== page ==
WASHINGTON — Republicans have seized control of the House for the first time since 2006, riding a wave of voter discontent and economic woes to directly challenge President Barack Obama's agenda.
House Republicans have captured 220 seats and were leading in 20 other races. Only 218 seats are needed for control of the House.
Republicans have picked up a net gain of 53 seats and were leading for another 13 Democratic-held seats. If current trend holds, Republicans could record their largest gains in the House in more than 70 years.
In 1938, the party gained 80 seats during the second term of President Franklin Delano Roosevelt.
Republicans quickly pledged to heed the message of angry voters who they acknowledged were rejecting what both parties had to offer.
"Across the country right now, we are witnessing a repudiation of Washington, a repudiation of big government and a repudiation of politicians who refuse to listen to the people," said Rep. John Boehner of Ohio, in line to become speaker in a new Republican-led House.
Republicans defeated more than two dozen Democrats in districts won by Sen. John McCain of Arizona in the 2008 presidential campaign, as voters expressed disillusion with President Barack Obama, anxiety about the economy and tea party-fueled distaste for government. GOP gains were particularly pronounced in the Rust Belt, with the party racking up two wins in Indiana, five each in Ohio and Pennsylvania, three in Illinois and two in Michigan. They'd scored key victories from Maryland to Colorado and broken House Democrats' monopoly in New England by defeating Rep. Carol Shea Porter in New Hampshire.
Among the victims were Ohio Rep. Steve Driehaus, Florida Reps. Suzanne Kosmas, Frank Kratovil of Maryland and Tom Perriello of Virginia, first-termers who backed key elements of Obama's agenda — the president even campaigned for Perriello — and were savaged for it by their Republican rivals.
But those who stressed their independence from their party, like Reps. Glenn Nye of Virginia and Travis Childers of Mississippi also went down. Some old bulls also fell, including nine-term Rep. Earl Pomeroy in North Dakota, 13-term Rep. Paul Kanjorski in Pennsylvania and 20-year veteran Rep. Chet Edwards in Texas.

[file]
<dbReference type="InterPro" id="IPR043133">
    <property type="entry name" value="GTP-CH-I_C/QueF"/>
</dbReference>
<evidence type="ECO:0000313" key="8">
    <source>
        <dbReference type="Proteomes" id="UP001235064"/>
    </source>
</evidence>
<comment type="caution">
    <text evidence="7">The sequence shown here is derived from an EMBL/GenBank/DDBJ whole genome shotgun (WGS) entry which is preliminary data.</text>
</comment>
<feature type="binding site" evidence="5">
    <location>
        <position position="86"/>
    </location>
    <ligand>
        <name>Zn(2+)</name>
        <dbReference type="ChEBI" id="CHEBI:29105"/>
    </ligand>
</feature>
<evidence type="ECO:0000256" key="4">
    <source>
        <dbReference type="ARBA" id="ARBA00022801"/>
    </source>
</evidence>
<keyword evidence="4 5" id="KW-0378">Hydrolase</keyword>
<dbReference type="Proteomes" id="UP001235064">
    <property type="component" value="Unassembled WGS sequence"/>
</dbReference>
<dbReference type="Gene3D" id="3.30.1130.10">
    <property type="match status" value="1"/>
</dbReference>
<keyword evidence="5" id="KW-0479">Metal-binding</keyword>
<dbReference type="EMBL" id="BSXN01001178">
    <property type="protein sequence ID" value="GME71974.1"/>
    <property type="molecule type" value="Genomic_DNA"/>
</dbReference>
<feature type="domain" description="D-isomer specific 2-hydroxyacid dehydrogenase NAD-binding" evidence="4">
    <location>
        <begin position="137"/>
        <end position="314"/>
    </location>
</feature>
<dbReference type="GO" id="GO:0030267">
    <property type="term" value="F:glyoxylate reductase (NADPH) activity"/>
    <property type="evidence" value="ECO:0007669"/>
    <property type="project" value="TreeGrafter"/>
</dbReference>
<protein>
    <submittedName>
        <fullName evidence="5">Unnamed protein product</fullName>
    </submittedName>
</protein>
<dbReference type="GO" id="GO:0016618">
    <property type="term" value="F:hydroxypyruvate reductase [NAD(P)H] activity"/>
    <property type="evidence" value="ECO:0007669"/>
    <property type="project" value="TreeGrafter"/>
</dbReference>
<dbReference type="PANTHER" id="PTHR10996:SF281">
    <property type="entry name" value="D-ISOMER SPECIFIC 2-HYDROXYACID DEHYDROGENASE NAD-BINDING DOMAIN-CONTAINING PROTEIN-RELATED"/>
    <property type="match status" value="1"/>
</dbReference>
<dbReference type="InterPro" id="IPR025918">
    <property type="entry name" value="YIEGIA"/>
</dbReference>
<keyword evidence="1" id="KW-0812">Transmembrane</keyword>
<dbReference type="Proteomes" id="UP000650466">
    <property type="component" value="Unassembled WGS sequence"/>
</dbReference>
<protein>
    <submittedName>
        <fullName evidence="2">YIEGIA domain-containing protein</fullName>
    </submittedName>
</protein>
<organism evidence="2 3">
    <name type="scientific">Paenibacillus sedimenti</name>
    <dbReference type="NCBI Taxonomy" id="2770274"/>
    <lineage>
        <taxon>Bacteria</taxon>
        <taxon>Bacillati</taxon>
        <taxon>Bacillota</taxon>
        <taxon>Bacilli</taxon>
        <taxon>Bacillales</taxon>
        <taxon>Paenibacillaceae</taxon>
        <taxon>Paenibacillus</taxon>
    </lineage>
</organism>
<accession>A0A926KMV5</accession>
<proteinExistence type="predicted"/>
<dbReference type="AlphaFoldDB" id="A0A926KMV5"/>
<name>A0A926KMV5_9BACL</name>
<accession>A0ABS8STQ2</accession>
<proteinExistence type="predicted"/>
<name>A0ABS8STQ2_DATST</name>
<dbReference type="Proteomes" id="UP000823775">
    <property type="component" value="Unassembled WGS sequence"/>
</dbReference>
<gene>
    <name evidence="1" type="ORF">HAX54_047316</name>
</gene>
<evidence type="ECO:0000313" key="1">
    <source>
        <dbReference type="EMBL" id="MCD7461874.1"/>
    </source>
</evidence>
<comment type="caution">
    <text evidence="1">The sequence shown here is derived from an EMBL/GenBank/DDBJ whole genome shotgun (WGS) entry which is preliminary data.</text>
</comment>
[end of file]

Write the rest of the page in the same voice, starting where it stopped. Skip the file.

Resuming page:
Democrats had few victories to celebrate. In one rare bright spot, John Carney handily beat Republican Glen Urquhart in the race to succeed GOP Rep. Mike Castle in Delaware's only House seat, which Castle left to unsuccessfully pursue a Senate seat. In New Orleans, Democrat Cedric Richmond beat Rep. Anh "Joseph" Cao, who had campaigned as a friend of Obama.
A handful of Democrats heavily targeted by the GOP pulled through, including Reps. Betty Sutton of Ohio, Joe Donnelly of Indiana, Heath Shuler of North Carolina and John Yarmuth of Kentucky.
"Democratic turnout has been higher than projected," said Rep. Chris Van Hollen of Maryland, the Democratic campaign chief. "We knew it would be challenging but also knew people understood how high the stakes were in this election.
But those successes were eclipsed by the scope of potential Democratic defeats. First-termers were lagging in key races, and some of the party's old bulls were struggling to survive, like Skelton in Missouri.
Democrats now control the House by a 255-178 margin, with two vacancies.
Voters went to the polls intensely worried about the economy and dissatisfied with the way the federal government is working. An Associated Press analysis of exit poll results found voters saying the economy eclipses any other issue as their top concern. They're also expressing dissatisfaction with Obama and Congress, and they don't have a favorable view of either political party.
It was a remarkable turnabout from 2008, when Obama helped propel Democrats to big gains in their House majority only two years after the 2006 wave that swept them to control. This year, few Democratic incumbents felt safe, least of all the 51 who claimed Republican seats over the last four years.
House candidates and party committees raised and spent tons of campaign cash, and Democrats had a slight edge. The Democratic Congressional Campaign Committee spent $145 million to bankroll its candidates, compared with $121 million shelled out by the National Republican Congressional Committee. That's nearly double what the Democratic campaign arm spent in the last election and more than five times what the Republican counterpart did when the tables were turned.
GOP candidates poured a total of $419 million into their campaigns, while Democrats spent $421.5 million.
But Republican-allied outside groups skewed the playing field dramatically. They spent $189.5 million savaging Democratic candidates while independent groups skewering Republicans spent $89 million.